Category Archives: Fiction

Book Review: Endymion

The third book in the Hyperion Cantos series by Dan Simmons is “Endymion.”  While “The Fall of Hyperion” immediately follows “Hyperion,” “Endymion” takes place more than 250 years after the the second book.  So far, all three books have been very different.  This installment follows Raul Endymion of Hyperion, the future messiah Aenea, and the android Bettik as they go on an epic journey over many planets.  Of course, the Shrike makes an appearance.

What’s interesting is how this book is told from the point of view of three characters, Raul Endymion, Father Captain Federico de Soya, and the mysterious Nemes.  Most of it is from the point of view of the former two characters.  At times, it’s difficult to tell the order of events at the beginning of the chapters, as it’s not done in real time chronological order.  But the time frame is evident as the chapter unfolds.

As with the first two books, religion plays a major part in the story, though it mostly shows how corrupt religion can become.  In a way, “Endymion” is providing us with a 31st century version of the Crusades.

The characters are quite engaging.  The chapters involving Raul are told from a first person point of view, while the other chapters are third person point of view.  The entire book is written by Raul as a record of what happened.  He is a very resourceful and intelligent person who got on the wrong side of the law.  However, he has to be the hero.  Aenea is a highly intelligent and extremely mature for her age girl of only 11 years old.  I can’t imagine any real 11 year old kids speaking like her and with the knowledge she has, but she is a very unusual character, being the daughter of Brawne Lamia.  A. Bettik is a character readers of the first two books should be familiar with.  He is a brave and noble character and fairly likeable.  Father Captain de Soya is a military officer and a priest who is utterly devoted to the Catholic church, and is a man of strong morals who is single-minded in his pursuit of our protagonists.  Even though he is the main antagonist, I liked his character.  He’s not really a bad guy.  Far from it.  He’s just doing his job.  There’s a large number of other characters to complement these four, and many are very interesting, although some I found contemptible with greed and poor morals.

The story itself reads like an epic fantasy novel.  While this is pure science fiction, the adventurous style of this book would appeal to readers of epic fantasy, as they travel from world to world in strange new environments.  I could imagine each planet very clearly and vividly with Simmons’ descriptions.  He isn’t overly descriptive, so the story moves at a decent pace.  There is a lot of action and many tense moments that meant life or death.  Often, I can tell where a story is going, but in this case, I had no idea.  It had me constantly guessing what was going to happen next.  It was quite unpredictable with plenty of surprises.  I was very interested in what was going to happen next.  That makes it a very good story.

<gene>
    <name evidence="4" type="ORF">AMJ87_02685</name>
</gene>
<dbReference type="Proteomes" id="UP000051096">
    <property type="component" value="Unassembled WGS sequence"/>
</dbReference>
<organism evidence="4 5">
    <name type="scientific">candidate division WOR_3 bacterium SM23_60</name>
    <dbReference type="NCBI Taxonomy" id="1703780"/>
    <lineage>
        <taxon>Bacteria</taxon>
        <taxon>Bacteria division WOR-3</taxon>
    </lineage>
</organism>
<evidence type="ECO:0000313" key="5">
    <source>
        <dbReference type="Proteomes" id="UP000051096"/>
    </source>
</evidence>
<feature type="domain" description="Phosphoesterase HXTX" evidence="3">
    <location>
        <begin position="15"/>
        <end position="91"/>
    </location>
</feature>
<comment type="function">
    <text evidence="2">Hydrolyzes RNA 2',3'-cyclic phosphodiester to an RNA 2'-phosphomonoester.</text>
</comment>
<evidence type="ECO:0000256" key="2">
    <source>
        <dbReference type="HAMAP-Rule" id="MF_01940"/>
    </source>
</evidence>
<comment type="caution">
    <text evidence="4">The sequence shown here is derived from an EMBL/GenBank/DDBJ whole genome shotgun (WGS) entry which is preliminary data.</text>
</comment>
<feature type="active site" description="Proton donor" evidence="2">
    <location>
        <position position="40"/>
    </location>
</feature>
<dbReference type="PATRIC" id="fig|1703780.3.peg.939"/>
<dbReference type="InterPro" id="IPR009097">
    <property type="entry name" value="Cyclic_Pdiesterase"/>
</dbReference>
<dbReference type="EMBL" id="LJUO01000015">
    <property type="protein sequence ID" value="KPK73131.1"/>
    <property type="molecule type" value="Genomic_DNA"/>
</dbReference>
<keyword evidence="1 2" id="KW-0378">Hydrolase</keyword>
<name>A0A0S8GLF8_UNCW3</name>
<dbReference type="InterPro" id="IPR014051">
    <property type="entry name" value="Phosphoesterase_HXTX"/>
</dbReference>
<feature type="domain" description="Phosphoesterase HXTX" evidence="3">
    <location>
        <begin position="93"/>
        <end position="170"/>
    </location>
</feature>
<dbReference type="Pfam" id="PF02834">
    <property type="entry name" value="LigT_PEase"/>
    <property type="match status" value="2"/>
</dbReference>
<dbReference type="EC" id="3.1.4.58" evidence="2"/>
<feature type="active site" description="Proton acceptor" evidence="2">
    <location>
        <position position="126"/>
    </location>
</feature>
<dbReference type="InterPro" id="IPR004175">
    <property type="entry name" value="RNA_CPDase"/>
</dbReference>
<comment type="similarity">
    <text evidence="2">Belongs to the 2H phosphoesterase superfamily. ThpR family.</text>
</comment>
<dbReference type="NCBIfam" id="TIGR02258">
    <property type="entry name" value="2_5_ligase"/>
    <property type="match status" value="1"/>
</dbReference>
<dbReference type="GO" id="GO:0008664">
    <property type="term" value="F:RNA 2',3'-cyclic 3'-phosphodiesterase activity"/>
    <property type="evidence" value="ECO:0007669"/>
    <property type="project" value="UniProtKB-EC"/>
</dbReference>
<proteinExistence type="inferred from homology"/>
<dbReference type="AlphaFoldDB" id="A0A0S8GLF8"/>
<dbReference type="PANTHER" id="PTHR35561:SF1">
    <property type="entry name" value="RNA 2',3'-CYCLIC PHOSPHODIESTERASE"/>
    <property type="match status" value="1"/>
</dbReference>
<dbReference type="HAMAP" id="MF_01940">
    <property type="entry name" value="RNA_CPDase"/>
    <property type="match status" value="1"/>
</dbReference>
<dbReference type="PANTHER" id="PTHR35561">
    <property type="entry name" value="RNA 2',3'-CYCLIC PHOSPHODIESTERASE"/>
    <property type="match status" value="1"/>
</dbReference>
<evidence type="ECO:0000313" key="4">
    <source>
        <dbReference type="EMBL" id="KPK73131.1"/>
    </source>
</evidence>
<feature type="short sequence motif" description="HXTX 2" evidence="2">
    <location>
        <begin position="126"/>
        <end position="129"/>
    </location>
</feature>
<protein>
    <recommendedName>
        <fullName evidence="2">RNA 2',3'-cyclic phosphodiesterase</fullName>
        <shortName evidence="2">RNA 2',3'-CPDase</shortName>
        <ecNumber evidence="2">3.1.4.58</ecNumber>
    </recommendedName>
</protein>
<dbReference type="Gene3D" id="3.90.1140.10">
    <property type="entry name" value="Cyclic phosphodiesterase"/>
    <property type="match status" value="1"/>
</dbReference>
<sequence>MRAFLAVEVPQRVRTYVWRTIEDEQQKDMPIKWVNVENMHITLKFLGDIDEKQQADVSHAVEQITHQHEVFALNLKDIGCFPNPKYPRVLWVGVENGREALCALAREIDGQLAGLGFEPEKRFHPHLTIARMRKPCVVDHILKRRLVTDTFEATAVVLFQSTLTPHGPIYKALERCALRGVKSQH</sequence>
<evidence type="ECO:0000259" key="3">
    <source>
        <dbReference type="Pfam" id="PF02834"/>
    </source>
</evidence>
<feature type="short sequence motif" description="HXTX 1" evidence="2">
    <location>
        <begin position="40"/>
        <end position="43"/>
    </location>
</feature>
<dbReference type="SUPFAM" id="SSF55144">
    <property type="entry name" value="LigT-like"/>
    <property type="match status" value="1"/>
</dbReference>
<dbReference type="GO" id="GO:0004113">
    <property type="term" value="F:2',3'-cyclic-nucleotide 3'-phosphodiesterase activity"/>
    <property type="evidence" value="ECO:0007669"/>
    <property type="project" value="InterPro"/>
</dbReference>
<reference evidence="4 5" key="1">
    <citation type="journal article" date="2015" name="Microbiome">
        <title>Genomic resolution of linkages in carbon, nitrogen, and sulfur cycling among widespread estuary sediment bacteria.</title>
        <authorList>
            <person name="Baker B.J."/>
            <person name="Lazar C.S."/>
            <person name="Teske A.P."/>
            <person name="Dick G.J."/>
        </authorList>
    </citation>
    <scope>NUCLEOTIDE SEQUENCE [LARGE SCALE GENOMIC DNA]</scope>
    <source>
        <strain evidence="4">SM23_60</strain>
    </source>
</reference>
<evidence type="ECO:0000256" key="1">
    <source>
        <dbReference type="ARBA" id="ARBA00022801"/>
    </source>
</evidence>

I wasn’t sure what to expect going into this book after the previous two, but I’m very happy to say that I’m satisfied.  I give this a very well earned 4 out of 5 stars.

What’s the greatest epic fantasy series?

I’m a fan of epic fantasy series.  I enjoy seeing familiar characters going through many challenges and adventures over several books.  It requires a lot of time devoted to just one story.  There are many epic fantasies that I’ve only scratched the surface of.  I know that this question has been asked by many and there are websites with personalised lists of the top epic fantasy series, but I’d like to generate a little discussion here.  In your opinion, what is the best epic fantasy series?  What gets your heart racing whenever the tension rises?  What series has made you wait impatiently for the next part, which you eagerly devoured when you finally got your hands on it?  Please leave your comments!

Book Review – The Eye of the World

The Eye of the World” is the first book in Robert Jordan’s fantasy epic “The Wheel of Time.”  It’s sometimes considered a modern take on Tolkien’s world, although I haven’t seen any dwarves or elves.  I can see some parallels plot-wise, but I’d like to consider this book on its own merits.  I don’t like comparing to other books.

This series came highly recommended to me by a friend who loves “The Wheel of Time.”  I’d already had most of the series, though I hadn’t read any of it. Well, I finally started it, and I’d have to say my initial reaction wasn’t very favourable.  I’ll get to that in a moment.

The story starts out with a prologue, which sets a bit of a background for the events that will happen in the book.  It then moved forward to our main story, featuring a trio of sheepherders, tall and strong Rand, prankster Mat, and stocky Perrin.  These three, as well as a few other characters meet a mysterious woman and man, and are swept into a long journey of self-discovery and a quest to save the world from an evil being.  Sounds like a pretty typical fantasy epic storyline.  It is a pretty standard story, but from what I’ve heard, the books after this are quite different.